It’s been studied over and over again that the way we feel and express ourselves can influence the mood of those around us too. In a study published in the British Medical Journal, scientists have found that happiness can effectively spread through your social ties such as your friends, family, and neighbors.

If you’re spreading negativity in the way you engage with others – without being aware of it – you may risk losing some of your friends. Especially when more and more people become aware of how they are influenced by the mood of others.

When you consider the most extreme case of pessimism, you’ll quickly realize how damaging pessimism can be. People who are completely pessimistic are generally finding it hard to see any sign of improvement down the line. This can lead to suicidal tendencies in extreme cases.

This study has found that severe pessimism can actually predict future suicidal tendencies.

Benefits of being an optimist

When you consider the extreme case of optimism, you won’t find someone with suicidal tendencies. At most, you’ll find a delusional optimist that has disproportionally big expectations of the world.

In truth, being an optimist has many more benefits than being a pessimist.

One of the many benefits is that positive thinking enhances your problem-solving abilities. This point was confirmed in a fun study by Barbara Frederickson. The study found that a positive mindset can be triggered, and more importantly, that a positive mindset initiates more creativity and an urge to “play ball”.

Basically, when you have a positive mindset, you’re better able to deal with the challenges that life throws at you.

7 ways to stop being a pessimist

So how do you actually stop being a pessimist? What can you do to condition your brain to think more positively?

Here are some tips that may seem simple at first glance. But if you can turn these tips into habits, then they have the power to have a lasting effect on how your brain works.

1. Prioritze the physical fundamentals

If you don´t have time to sleep a healthy amount of hours, eat properly, and get sufficient exercise, then you need to reprioritize. If you don´t do this it will be much harder to become and stay positive.

If you were looking for a simple tip to stop being a pessimist, you may be disappointed. If you don’t have your physical fundamentals in order, you’ll be far less likely to develop and hold on to a positive state of mind.

But if you do manage to take care of your physique, your general sense of well-being will increase, you will feel stronger and have more energy. As a result, you’ll find it easier to stop being pessimistic.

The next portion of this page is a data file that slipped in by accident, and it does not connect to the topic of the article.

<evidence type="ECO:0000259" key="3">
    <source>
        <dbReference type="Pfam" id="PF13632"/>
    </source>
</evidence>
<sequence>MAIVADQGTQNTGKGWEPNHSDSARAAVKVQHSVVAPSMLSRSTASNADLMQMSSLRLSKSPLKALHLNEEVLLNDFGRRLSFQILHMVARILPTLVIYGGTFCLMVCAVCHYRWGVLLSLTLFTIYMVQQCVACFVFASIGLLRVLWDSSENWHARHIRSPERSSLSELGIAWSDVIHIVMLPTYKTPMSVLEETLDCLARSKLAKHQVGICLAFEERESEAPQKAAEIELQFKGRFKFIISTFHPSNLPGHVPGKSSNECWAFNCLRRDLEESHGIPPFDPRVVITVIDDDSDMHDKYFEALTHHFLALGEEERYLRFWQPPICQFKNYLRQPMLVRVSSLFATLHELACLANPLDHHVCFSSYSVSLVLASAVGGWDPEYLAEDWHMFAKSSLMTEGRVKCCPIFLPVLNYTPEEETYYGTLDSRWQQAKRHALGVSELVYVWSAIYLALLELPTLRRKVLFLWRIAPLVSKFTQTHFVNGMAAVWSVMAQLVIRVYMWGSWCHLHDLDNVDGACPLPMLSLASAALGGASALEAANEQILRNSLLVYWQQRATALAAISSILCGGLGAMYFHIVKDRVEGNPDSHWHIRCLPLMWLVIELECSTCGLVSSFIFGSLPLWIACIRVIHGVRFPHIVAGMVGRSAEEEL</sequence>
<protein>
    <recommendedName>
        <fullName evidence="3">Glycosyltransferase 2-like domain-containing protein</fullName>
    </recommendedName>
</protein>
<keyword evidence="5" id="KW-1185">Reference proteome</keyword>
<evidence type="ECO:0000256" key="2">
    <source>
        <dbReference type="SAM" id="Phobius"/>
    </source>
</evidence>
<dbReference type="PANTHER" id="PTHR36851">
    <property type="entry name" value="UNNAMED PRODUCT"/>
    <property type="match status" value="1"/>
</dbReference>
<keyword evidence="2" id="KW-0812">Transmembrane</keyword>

woman boxing exercising smiling

2. Check and change your self-talk

How do you talk to other people you respect? Respectfully, I would imagine. But how do you talk to yourself?

If the answer isn’t “respectfully”, then you might need to change your tone. Look out for overly critical self-talk, or any insults you might be throwing at yourself. 

When you catch yourself in the act of being overly pessimistic about your own capabilities, try talking to yourself the way you talk to your friends, loved ones, or any respected figure in your life. Is your self-criticism constructive? Are you being kind and sincere? Is the negative self-talk helping in any way?

If the answer is no, then you need to catch your negative self-talk and change it into something positive. Tell yourself that you are good enough. And that you deserve to be happy. This is the sort of support, encouragement, and love that you should show yourself.

Nobody’s stopping you from talking positively about yourself, so why should you?

3. Try to surround yourself with optimists rather than pessimists

If you identify yourself as a pessimist, then that’s likely caused by your past experiences. Maybe your parents are total pessimists or even narcissistic. Or perhaps you feel stuck in a job that neither you nor your colleagues like.

In that case, you want to limit your “exposure” to the negativity of your surroundings. Compare it to drying off after you’ve showered. You’ll have a hard time getting yourself dry if you don’t remove yourself from the shower cabin.

While this may be the stupidest analogy you’ve ever heard, there is actual research backing this up. There’s a well-known phenomenon that explains why we have the tendency to copy the mood of the room we’re in, and it’s called “groupthink“.

In short, this cognitive bias explains how humans are more likely to agree with whatever the larger group agrees on. In other words, we often forget to think for ourselves, and instead just go with the flow. If the people you surround yourself with are negative pessimists, then you’re much more likely to be one yourself as well.

The easiest way to actually deal with this issue is to simply avoid other pessimists.

It may sound harsh, but in some cases, this is the best thing that you can do. Even though you may care about the people that are negative and you want to be a good friend, it sometimes is best to just step away for a while. You want to limit your exposure to negativity as much as possible. You need to focus on yourself more before you can worry about others.